As germ cell tumors affect young reproductive females, preservation of fertility and ovarian function is important, although it is a controversial issue in gynecological oncology. Treatment for stage I cancers is surgical resection alone with a unilateral salpingo-oophorectomy and staging. Ipsilateral tube is removed as there is abundant lymphovascular connection between tube and ovary. Surgical resection requires a diligent follow up care with serial pelvic examinations and follow up with tumor markers is necessary if resection is preferred as the only treatment of choice. The follow up of ovarian germ cell malignancies is usually done with α-fetoprotein (AFP) and β human chorionic gonadotrophin.[11] Our patient had a regular follow up for 10 years (Table 1).
Weinberg et al described 8 patients with spontaneous pregnancies ending in 11 live full-term births in a series of twenty two patients ( fertility rate of 80%).[12] A wedge biopsy of the contralateral ovary was previously recommended to rule out metastasis; but is not recommended now as germ cell tumors are good responders to chemotherapy and also, the fear of adhesions in the ovary after wedge biopsy that might affect future fertility.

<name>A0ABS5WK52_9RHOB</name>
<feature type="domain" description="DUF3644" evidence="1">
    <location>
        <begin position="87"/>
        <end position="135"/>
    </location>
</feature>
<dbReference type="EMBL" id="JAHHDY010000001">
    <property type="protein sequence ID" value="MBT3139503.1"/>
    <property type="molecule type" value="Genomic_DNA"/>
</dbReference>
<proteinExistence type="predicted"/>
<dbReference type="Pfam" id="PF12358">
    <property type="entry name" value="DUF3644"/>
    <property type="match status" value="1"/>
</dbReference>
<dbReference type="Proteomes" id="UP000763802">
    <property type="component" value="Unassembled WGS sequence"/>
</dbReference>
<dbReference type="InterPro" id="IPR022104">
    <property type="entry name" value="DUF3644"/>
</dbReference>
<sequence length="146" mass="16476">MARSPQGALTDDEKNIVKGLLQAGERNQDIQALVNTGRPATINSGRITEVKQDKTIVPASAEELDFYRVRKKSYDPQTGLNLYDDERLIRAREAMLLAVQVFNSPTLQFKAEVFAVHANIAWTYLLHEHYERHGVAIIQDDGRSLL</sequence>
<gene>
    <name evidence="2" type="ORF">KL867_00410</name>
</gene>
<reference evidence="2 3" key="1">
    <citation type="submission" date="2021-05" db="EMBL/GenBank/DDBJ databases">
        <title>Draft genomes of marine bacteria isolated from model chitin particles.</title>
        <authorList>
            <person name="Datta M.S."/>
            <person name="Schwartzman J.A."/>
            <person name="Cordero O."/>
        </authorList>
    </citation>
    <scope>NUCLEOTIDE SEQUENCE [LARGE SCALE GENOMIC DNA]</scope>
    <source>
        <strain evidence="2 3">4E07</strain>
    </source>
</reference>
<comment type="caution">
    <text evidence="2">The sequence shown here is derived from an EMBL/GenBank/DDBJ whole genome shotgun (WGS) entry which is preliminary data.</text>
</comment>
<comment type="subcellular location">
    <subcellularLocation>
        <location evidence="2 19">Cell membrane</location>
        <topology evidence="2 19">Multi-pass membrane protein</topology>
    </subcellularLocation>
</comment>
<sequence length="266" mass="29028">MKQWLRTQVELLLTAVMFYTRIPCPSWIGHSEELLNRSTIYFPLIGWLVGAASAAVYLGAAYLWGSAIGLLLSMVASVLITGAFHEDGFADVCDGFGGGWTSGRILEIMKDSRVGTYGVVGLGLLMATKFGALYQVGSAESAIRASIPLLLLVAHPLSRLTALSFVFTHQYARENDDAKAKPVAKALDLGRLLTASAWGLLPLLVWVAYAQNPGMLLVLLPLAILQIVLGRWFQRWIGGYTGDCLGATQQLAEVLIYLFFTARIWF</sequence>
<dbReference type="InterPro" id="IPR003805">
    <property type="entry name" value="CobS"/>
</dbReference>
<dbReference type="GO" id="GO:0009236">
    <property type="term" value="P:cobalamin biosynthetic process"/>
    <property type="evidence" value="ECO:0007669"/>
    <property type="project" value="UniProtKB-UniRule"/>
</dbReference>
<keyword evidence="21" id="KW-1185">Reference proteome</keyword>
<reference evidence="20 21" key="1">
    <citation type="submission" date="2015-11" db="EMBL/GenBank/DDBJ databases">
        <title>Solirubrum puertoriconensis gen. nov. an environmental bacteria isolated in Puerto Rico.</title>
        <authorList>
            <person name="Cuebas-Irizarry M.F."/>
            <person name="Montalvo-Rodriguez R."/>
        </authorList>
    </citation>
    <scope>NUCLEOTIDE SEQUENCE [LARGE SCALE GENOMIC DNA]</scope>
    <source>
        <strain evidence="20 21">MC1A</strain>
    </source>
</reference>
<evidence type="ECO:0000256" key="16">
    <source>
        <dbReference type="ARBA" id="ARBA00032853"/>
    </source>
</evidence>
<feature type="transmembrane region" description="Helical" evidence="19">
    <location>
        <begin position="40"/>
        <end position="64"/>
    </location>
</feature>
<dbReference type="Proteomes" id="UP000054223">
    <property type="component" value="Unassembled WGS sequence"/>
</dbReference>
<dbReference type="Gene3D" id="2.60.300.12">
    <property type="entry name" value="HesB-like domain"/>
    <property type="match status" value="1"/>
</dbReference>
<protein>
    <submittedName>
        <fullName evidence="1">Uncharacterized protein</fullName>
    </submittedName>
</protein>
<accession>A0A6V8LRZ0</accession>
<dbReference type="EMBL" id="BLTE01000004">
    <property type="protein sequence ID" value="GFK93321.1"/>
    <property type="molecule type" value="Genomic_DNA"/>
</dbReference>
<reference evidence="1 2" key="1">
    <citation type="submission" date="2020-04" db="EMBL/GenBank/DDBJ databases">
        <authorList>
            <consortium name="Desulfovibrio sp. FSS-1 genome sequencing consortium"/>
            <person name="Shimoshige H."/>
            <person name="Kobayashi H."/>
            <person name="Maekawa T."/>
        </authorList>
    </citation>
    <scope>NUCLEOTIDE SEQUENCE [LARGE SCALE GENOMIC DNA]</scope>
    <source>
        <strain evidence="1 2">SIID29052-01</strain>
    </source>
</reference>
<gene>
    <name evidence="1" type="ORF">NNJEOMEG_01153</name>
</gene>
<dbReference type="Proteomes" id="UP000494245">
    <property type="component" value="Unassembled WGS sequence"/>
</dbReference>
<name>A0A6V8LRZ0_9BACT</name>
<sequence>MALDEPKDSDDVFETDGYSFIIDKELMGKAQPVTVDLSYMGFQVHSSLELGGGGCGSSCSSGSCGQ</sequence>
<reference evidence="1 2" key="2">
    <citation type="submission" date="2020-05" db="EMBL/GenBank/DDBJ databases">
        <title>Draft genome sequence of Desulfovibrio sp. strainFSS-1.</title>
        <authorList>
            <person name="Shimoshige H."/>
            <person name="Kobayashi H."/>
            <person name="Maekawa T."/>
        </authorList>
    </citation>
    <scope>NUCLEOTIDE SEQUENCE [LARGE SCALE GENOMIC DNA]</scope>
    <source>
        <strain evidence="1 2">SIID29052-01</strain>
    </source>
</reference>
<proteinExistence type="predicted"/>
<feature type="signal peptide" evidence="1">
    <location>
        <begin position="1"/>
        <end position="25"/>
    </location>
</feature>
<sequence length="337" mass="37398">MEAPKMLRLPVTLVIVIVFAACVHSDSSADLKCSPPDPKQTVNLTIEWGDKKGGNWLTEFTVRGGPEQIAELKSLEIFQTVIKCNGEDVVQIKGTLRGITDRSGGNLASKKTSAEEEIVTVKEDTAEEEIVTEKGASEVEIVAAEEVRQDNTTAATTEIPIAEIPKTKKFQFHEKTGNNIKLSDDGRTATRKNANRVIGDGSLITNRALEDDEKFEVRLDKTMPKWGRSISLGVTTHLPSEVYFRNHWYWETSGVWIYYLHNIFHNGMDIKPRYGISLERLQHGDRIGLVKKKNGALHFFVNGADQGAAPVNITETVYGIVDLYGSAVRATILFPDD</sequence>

Adjuvant treatment in the form of radiotherapy and chemotherapy is recommended for tumors beyond stage Ia. Radiotherapy has been replaced by chemotherapy owing to the long term complications associated such as sterility and early menopause.[13] For those patients requiring chemotherapy, the regimen comprises of Bleomycin, Etoposide and Cisplatin for 3-4 cycles. Germ cell tumors respond well to platinum based chemotherapy regimens. The efficacy of chemotherapy has now allowed conservative surgery including only a unilateral salpingo-oophorectomy preserving fertility in grade I tumors.[14]

AFP ng/ml
β HCG IU/l


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Satia MN, Madhavi J, More V. Successful reproductive outcome in a young female following a mixed germ cell tumor. JPGO 2016. Volume 3 No. 6. Available from: